Saturday, August 29, 2009

A bit of a break

I've been taking about a month off from playing bridge for the first time in more than a year. It's interesting, it actually takes a couple of weeks for decompression before "bridge thoughts" stop going through my mind at random moments. Anyway, after I move back to Evanston on September 1, I'm playing several days at the sectional in Skokie September 4-6, so I should have plenty of new material then! I must admit, I like writing about bridge about as much as playing it.

Tuesday, August 11, 2009

6-6 hand follow-up

Maybe this isn’t a good problem, since everyone is bidding like me. To make it a discussion, I’ll make the case for passing: partner is still there and has heard you imply a good deal of shape (though not necessarily 6-6.) He is marked with length in hearts, and if he has strength there also it could be right to defend; with weak hearts maybe he’ll find another bid. Well, ok, this doesn’t convince me pass is right…partner had some reason to come alive with 5S, and you know it wasn’t his diamond holding! So here’s the story:

At the table I bid 6S without much thought, beyond that partner could have Axx or Axxx in trumps and have not thought his hand was worth 3S the first time, and that 1430 is a lot more than 100 or 300, not to mention -200 being better than -920 or -1090! Tempo probably wasn’t that crucial, but it felt like the kind of situation where I shouldn’t betray doubt, because there is an excellent chance the opponents will save; of course, maybe I want that and maybe not, who knows? Well, unfortunately partner had Jxx AKxxx xxx xx and I’m sure was hoping to double 6C. Even so, the whole operation could have worked if the opponents had saved, as they might on many layouts. They can't know that I'm void in hearts and not clubs. But alas, lefty had AQx QJxxx --- AJxxx and that was an easy double. The “good news” was that he led the CA for down 2 rather than underleading for a ruff and 800 J. The other “good news” was that our teammates had scored -620, selling to 4S after not finding clubs, meaning that -500 was only 4 imps worse than +100. The non-ironic good news was that we had good cards at both tables otherwise, and after expertly “crashing” these bad results for -15 we won the match by 11.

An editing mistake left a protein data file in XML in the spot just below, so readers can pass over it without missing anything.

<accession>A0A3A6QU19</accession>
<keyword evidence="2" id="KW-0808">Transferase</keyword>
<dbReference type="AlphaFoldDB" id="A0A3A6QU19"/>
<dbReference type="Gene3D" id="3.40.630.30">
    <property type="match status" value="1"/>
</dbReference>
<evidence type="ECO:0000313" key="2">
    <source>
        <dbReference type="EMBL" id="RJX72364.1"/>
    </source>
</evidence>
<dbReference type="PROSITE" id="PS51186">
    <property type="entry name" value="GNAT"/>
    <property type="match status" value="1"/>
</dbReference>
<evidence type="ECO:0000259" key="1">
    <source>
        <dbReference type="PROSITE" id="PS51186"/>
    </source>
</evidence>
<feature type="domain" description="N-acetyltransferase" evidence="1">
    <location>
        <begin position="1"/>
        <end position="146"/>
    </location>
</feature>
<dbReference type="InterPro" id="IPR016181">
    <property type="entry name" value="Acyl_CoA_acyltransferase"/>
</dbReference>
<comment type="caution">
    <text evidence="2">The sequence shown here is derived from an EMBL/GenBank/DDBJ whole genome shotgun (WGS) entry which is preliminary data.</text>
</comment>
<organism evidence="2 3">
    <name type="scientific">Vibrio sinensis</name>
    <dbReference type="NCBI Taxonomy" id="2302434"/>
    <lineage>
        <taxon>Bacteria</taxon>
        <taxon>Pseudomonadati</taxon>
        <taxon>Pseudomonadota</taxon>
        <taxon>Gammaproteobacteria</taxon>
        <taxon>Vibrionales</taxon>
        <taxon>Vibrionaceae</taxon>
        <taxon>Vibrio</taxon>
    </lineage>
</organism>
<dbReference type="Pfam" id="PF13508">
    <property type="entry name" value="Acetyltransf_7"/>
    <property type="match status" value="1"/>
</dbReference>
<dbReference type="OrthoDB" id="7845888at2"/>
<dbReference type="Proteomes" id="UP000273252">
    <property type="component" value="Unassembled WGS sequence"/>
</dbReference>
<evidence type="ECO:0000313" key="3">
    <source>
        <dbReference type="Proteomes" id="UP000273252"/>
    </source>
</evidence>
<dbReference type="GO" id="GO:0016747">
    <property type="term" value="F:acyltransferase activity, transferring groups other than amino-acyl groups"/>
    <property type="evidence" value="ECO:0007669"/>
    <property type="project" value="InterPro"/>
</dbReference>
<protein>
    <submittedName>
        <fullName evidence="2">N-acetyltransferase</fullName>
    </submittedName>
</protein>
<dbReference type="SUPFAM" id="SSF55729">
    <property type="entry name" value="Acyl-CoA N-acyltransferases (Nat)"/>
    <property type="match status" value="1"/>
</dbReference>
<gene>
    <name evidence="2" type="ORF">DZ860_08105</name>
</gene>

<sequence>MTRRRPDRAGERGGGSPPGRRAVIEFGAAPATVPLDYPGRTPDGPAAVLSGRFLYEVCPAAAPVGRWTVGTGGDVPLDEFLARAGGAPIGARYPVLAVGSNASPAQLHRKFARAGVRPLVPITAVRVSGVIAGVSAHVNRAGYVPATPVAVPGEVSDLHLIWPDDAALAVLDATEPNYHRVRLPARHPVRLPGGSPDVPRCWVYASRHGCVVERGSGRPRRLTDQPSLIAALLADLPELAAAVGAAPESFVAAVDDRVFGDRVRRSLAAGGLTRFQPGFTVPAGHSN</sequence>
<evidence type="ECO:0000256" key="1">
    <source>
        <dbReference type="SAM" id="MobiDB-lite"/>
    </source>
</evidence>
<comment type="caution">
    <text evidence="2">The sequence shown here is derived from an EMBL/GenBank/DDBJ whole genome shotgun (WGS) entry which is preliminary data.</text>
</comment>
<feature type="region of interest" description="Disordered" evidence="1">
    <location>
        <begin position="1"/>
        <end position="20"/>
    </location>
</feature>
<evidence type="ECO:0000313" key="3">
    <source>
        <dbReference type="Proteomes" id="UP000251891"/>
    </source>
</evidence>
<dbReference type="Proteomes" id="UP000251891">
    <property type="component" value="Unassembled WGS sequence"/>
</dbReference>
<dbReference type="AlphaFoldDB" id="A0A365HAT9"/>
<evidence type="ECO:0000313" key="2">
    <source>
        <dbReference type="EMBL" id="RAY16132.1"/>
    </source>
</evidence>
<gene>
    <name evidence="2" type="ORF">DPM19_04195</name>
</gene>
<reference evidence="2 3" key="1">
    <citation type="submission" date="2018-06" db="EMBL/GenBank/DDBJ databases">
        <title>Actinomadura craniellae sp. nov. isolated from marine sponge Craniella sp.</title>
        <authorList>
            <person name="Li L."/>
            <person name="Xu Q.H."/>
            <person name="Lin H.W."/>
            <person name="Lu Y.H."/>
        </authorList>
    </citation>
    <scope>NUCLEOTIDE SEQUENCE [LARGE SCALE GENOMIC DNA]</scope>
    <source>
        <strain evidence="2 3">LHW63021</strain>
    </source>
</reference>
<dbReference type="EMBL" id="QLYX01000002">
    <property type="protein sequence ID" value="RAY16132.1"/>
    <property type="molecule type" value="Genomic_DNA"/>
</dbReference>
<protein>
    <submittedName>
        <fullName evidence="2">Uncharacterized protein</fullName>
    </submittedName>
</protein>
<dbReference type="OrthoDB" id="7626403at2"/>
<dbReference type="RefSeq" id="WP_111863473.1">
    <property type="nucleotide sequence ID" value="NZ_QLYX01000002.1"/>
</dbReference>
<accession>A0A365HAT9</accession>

Sunday, August 9, 2009

An appealing hand (no pun this time)

Here’s a bidding problem that came up in the Open Swiss. I thought my tempo was a potential issue – for the information it might give the opponents as well as the UI it might give partner -- so you might want to take the following approach: first decide in 5-10 seconds what you would do if you think it’s important to bid in tempo, then consider if you might revise your action given unlimited time. That’s how we ultimately progress towards making the right bid at the table, in tempo, right? I’ll post my thoughts and the story later.

You pick up KT9xxx ---- AKQJxx x (not bad) and are dealer, red/white, so you open 1S. Lefty (Dan Morse) bids 2S, partner passes, and righty (Nagy Kamel) bids 4C (pass or correct). Let’s assume you bid 4D – then lefty bids 5C, partner chimes in with 5S, and righty bids 6C. Your move?

Monday, August 3, 2009

An "appeal"ing hand

(Updated 8/04: When my teammates told us this story after the game I misunderstood who was sitting where. The version below is correct.)